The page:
Director of the Saint Louis Art Museum
By Kevin Kipp
Coming from Boston, Brent Benjamin was surprised how warm St. Louis is...the people, not the weather.
Benjamin, the Saint Louis Art Museum’s new director says, “The welcome has been amazing and overwhelming.”
Benjamin’s first big hug from the St. Louis community was back on May 2 at an open house. The event featured Benjamin, Beckmann and Paris, and cake. It drew a steady stream of trustees, commissioners, docents and well-wishers.
“A few of the folks who shook my hand said they really came to see the show or have cake,” he chuckles, “but I was gratified that so many people came.”
Benjamin, 40, arrives in St. Louis after 12 years at the Museum of Fine Arts, Boston, most recently as Deputy Director of Curatorial Affairs. That put him in charge of collections, programs, exhibitions, the library and archives.
And he was responsible for establishing the MFA’s first permanent galleries for African, Oceanic and pre-Columbian art. He also spearheaded the formation of a sister-institution relationship with a museum in Nagoya, Japan. And he has lectured or published on topics ranging from museum architecture and administration to cubism and Dutch landscapes.
What, no gift shop experience?
Perhaps that gap in his background is offset by his tenure as a director of the organization in Cambridge, Mass., that governs the Head of the Charles Regatta, the largest boat-rowing race in the world.
He also rowed competitively in Cambridge; here his single-seat scull is just for exercise on Creve Coeur Lake. He is also an avid skier.
Benjamin acknowledged that the Saint Louis Art Museum’s strength in pre-Columbian, Oceanic, and other areas of art contributed to his decision to accept the position here. But there was so much more.
“I had been working in one of the great museums of the world with one of the best collections...the entire range of artistic achievement,” he says. “Besides quality, they have masses and masses of objects...great depth.”
The Saint Louis Art Museum, too, has a comprehensive collection of high quality, with depth in several areas he says. “But most of what’s interesting to look at is on display. Still these are objects of tremendous quality.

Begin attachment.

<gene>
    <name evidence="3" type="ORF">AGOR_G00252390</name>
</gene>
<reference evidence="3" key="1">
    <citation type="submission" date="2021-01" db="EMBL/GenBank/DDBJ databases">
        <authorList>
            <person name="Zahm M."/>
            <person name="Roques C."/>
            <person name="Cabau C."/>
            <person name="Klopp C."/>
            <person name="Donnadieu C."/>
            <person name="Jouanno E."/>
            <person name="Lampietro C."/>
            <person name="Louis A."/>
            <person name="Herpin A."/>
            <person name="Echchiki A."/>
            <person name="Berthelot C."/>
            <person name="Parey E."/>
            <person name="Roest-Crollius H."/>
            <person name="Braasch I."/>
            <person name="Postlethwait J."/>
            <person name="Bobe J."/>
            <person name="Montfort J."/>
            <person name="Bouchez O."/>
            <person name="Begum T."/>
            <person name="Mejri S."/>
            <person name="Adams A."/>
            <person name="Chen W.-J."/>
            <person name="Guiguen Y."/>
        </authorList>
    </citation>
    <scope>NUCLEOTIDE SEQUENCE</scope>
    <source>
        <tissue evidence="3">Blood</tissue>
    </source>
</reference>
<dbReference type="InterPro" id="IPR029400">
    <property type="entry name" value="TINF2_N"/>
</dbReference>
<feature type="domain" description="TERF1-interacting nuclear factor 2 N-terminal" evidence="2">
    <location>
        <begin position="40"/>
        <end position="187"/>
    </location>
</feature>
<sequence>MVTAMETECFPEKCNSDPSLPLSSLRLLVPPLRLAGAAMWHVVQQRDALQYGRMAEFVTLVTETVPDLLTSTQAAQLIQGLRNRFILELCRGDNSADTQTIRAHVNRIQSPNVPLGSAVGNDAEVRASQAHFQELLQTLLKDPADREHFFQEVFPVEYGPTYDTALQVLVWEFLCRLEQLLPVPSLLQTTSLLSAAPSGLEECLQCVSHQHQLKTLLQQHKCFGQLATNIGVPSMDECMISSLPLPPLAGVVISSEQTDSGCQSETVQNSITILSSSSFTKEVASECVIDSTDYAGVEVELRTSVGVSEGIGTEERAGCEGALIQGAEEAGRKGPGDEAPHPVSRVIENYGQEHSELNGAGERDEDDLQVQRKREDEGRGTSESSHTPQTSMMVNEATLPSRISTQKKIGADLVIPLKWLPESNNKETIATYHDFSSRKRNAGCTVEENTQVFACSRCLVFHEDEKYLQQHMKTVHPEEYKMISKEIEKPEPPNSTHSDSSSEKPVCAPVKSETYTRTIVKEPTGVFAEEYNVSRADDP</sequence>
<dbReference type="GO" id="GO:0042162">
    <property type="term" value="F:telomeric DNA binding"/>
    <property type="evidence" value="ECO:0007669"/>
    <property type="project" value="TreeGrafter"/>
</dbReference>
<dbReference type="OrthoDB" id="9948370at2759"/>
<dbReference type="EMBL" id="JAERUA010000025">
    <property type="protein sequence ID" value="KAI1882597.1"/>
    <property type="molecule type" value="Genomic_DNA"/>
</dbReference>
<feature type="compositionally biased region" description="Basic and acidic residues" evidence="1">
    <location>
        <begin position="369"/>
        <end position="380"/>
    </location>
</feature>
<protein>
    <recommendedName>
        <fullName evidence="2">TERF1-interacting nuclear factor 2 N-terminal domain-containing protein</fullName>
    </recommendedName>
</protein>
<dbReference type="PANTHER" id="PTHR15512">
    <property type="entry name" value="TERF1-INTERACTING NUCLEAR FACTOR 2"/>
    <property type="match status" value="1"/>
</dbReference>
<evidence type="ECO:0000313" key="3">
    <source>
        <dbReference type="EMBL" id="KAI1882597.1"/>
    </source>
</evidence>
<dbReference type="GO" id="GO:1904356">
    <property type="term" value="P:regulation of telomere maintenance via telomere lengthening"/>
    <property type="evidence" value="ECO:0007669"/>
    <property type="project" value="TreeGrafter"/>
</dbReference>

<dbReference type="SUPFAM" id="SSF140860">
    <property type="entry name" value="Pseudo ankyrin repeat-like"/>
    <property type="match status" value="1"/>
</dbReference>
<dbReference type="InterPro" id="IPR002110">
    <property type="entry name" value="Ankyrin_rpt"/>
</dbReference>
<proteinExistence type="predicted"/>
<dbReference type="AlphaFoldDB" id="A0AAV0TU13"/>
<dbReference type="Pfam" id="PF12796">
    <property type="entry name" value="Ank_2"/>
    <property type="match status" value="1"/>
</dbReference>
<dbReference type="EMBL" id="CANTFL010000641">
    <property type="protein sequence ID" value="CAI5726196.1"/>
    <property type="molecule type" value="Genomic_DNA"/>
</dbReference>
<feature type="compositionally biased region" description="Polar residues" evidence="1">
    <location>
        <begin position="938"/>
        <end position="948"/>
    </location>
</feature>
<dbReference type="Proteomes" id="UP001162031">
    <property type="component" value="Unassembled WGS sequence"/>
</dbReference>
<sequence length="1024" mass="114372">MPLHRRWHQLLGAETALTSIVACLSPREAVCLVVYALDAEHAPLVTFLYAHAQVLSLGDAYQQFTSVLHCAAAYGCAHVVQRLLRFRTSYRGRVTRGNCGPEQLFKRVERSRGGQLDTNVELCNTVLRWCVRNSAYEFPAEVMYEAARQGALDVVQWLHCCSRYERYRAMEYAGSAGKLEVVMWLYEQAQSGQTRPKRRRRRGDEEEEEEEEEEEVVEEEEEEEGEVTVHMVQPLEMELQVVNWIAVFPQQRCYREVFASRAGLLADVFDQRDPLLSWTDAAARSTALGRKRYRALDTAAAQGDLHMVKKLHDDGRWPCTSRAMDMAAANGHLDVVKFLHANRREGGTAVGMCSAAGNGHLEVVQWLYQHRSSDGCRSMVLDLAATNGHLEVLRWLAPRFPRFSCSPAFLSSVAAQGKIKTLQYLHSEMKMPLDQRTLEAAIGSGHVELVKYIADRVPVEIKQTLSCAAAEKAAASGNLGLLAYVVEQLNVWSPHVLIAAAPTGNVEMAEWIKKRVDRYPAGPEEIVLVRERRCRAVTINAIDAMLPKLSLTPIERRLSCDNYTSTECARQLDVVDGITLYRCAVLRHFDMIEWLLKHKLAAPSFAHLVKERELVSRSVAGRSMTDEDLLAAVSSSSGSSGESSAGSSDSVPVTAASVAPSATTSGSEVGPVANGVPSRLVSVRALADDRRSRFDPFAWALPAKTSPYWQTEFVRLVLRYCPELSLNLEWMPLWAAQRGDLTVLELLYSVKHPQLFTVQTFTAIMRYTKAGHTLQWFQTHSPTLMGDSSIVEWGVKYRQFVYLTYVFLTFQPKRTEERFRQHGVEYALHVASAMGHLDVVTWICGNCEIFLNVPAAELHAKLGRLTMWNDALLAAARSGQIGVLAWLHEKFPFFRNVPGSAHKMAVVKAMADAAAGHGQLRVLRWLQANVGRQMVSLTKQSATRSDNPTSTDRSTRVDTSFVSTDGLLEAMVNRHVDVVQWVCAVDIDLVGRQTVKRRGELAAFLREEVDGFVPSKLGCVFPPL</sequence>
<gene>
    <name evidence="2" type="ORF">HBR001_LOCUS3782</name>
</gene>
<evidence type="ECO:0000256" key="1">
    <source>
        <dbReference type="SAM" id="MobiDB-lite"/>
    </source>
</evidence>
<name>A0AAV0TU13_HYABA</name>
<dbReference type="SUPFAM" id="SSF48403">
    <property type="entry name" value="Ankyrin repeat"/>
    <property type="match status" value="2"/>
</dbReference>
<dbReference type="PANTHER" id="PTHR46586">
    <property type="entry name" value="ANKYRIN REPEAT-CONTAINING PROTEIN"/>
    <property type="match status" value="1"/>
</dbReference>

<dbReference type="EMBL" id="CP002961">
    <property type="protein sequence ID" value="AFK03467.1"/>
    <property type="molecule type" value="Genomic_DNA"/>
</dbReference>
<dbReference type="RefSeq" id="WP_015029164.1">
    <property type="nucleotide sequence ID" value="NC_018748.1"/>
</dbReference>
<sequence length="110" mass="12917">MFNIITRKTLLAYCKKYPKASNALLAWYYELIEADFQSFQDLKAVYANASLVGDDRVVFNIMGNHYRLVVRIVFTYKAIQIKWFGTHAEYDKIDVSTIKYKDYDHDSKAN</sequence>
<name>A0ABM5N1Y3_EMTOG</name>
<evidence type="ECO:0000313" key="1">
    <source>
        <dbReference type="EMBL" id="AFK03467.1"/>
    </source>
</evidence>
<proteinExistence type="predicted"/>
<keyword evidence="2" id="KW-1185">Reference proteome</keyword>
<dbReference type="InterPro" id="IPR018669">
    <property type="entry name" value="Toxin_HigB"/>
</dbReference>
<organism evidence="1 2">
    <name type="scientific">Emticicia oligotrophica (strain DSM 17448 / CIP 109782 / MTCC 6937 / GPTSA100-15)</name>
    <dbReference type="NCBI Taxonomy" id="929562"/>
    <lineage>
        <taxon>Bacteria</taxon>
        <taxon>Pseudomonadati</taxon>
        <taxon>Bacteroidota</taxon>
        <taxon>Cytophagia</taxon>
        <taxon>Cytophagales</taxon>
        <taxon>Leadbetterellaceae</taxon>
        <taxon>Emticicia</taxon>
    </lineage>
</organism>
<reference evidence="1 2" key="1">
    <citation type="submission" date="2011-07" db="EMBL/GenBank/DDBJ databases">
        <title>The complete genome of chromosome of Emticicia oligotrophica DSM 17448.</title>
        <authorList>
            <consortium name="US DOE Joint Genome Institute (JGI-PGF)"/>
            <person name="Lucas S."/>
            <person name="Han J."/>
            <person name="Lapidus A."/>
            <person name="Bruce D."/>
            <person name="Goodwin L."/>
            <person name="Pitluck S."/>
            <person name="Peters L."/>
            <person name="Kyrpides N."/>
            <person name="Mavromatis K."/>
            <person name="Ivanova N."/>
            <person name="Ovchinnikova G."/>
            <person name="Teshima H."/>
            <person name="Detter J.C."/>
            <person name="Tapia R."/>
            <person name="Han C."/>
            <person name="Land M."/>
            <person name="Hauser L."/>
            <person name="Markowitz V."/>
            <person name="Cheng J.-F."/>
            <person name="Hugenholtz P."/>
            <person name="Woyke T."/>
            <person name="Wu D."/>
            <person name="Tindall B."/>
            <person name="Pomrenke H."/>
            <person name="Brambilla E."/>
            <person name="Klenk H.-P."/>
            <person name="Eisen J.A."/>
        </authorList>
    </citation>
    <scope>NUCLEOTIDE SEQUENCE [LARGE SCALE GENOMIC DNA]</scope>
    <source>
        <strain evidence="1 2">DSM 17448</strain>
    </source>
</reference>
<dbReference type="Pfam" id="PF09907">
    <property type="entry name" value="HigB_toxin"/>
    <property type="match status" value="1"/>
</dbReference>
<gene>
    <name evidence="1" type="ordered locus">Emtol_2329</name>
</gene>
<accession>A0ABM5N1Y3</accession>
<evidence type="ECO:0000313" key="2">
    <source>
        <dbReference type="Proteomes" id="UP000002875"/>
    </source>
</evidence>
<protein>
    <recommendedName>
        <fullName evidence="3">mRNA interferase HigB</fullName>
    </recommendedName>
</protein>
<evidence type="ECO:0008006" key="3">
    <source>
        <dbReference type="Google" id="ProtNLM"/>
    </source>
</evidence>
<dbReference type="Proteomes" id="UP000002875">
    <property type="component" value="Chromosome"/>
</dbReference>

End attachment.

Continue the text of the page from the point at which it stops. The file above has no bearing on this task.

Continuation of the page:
“There is a difference between a great Monet, and so-so Monet. And we have great ones always on display,” Benjamin says.
Moreover, this museum’s collections of ancient American and Oceanic arts (and 20th century paintings and decorative arts) are far larger than the galleries can accommodate.
Benjamin sees the St. Louis museum’s other charms, too: “its location in Forest Park. Also the incredible strength of the institutions in town besides the art museum: the symphony, history museum, the zoo, botanical gardens, opera, the Muny, the universities.”
After a breath (but not as an afterthought) Benjamin adds, “And the Cardinals, the Blues...it’s a very rich collection of institutions here that speaks to the vitality of this city and opportunities to collaborate with others who are passionate. Clearly there’s a lot happening here.”
Hook this guy up with the economic development people.
Benjamin applauds diverse activities and institutions. He respects all manner of human achievement, athletic and aesthetic. This eclectic appreciation reflects his and his four younger siblings’ upbringing in Owatonna, Minn., 45 minutes south of Minneapolis-St. Paul.
Benjamin on Benjamins: “My parents thought that you should take advantage of what was around you. We were encouraged... actually, escorted to the Minneapolis Institute of Art and children’s theater, ball games and hockey games, all the things that a city like Minneapolis-St. Paul or St. Louis offer. Among our childhood experiences loomed the arts, which my parents thought was part of being a well-rounded citizen.”
After high school (Benjamin was captain of the swimming team), he went off to St. Olaf in Northfield, Minn., and received his undergraduate degree cum laude in 1981. He followed that with a couple of years in Houston at Rice’s Graduate School of Architecture.
Then it happened. He signed on as a curatorial intern at Houston’s Museum of Fine Arts.
“I loved it!” Benjamin says.
His work included both intellectual and physical contact with art: researching it and packing it up for shipment.
“I worked with motivated, passionate people,” he says. “It was wonderful, and I asked my advisor, ‘How do I do this for a living?’
“She said, ‘Get your master’s at Williams College.’”
He did, graduating in 1986, first-in-his-class at a first-class college in Williamstown, Mass., tucked away in the northwest corner of the state.
He’s worked art museums since.
In St. Louis he’ll work on the museum’s recently advanced 10-year strategic plan. It’s premature to be specific, he says, but offers, “Every director wants to leave the museum a better place. I hope my successor will think I did.”
Kevin Kipp is bubble-in-chief at Bubble Communications, a creative services and community relations firm in St. Charles.